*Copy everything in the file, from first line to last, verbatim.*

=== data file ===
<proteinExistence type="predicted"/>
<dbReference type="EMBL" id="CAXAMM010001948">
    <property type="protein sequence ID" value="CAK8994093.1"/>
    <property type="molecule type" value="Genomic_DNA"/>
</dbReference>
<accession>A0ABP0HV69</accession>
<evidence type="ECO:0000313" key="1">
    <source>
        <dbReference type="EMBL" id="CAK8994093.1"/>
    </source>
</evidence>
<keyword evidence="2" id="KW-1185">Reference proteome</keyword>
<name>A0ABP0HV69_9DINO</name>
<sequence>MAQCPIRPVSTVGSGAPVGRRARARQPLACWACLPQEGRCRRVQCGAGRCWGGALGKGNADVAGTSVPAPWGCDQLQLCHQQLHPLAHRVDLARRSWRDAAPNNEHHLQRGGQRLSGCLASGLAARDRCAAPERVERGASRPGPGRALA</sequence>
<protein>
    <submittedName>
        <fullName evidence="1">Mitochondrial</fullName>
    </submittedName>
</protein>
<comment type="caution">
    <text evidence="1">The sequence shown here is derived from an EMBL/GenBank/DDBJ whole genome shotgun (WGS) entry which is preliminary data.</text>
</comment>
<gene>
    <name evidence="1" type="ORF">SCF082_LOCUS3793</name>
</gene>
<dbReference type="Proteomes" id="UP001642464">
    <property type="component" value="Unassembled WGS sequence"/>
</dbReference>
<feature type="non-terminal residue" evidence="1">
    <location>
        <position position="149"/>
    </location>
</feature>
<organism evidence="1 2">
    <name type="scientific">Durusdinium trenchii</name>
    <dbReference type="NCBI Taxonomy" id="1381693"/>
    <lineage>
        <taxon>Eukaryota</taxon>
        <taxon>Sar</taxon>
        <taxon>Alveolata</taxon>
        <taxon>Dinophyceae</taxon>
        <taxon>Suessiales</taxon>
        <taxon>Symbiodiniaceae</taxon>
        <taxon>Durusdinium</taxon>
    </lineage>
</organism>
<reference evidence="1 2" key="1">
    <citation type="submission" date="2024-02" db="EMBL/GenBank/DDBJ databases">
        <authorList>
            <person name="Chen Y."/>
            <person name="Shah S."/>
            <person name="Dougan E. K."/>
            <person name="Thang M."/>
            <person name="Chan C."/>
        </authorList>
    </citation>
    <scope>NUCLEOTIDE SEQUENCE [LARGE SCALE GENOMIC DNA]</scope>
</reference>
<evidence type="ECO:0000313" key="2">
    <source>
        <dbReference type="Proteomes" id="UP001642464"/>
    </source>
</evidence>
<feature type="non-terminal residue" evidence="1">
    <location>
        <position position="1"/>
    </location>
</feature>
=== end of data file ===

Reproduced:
<proteinExistence type="predicted"/>
<dbReference type="EMBL" id="CAXAMM010001948">
    <property type="protein sequence ID" value="CAK8994093.1"/>
    <property type="molecule type" value="Genomic_DNA"/>
</dbReference>
<accession>A0ABP0HV69</accession>
<evidence type="ECO:0000313" key="1">
    <source>
        <dbReference type="EMBL" id="CAK8994093.1"/>
    </source>
</evidence>
<keyword evidence="2" id="KW-1185">Reference proteome</keyword>
<name>A0ABP0HV69_9DINO</name>
<sequence>MAQCPIRPVSTVGSGAPVGRRARARQPLACWACLPQEGRCRRVQCGAGRCWGGALGKGNADVAGTSVPAPWGCDQLQLCHQQLHPLAHRVDLARRSWRDAAPNNEHHLQRGGQRLSGCLASGLAARDRCAAPERVERGASRPGPGRALA</sequence>
<protein>
    <submittedName>
        <fullName evidence="1">Mitochondrial</fullName>
    </submittedName>
</protein>
<comment type="caution">
    <text evidence="1">The sequence shown here is derived from an EMBL/GenBank/DDBJ whole genome shotgun (WGS) entry which is preliminary data.</text>
</comment>
<gene>
    <name evidence="1" type="ORF">SCF082_LOCUS3793</name>
</gene>
<dbReference type="Proteomes" id="UP001642464">
    <property type="component" value="Unassembled WGS sequence"/>
</dbReference>
<feature type="non-terminal residue" evidence="1">
    <location>
        <position position="149"/>
    </location>
</feature>
<organism evidence="1 2">
    <name type="scientific">Durusdinium trenchii</name>
    <dbReference type="NCBI Taxonomy" id="1381693"/>
    <lineage>
        <taxon>Eukaryota</taxon>
        <taxon>Sar</taxon>
        <taxon>Alveolata</taxon>
        <taxon>Dinophyceae</taxon>
        <taxon>Suessiales</taxon>
        <taxon>Symbiodiniaceae</taxon>
        <taxon>Durusdinium</taxon>
    </lineage>
</organism>
<reference evidence="1 2" key="1">
    <citation type="submission" date="2024-02" db="EMBL/GenBank/DDBJ databases">
        <authorList>
            <person name="Chen Y."/>
            <person name="Shah S."/>
            <person name="Dougan E. K."/>
            <person name="Thang M."/>
            <person name="Chan C."/>
        </authorList>
    </citation>
    <scope>NUCLEOTIDE SEQUENCE [LARGE SCALE GENOMIC DNA]</scope>
</reference>
<evidence type="ECO:0000313" key="2">
    <source>
        <dbReference type="Proteomes" id="UP001642464"/>
    </source>
</evidence>
<feature type="non-terminal residue" evidence="1">
    <location>
        <position position="1"/>
    </location>
</feature>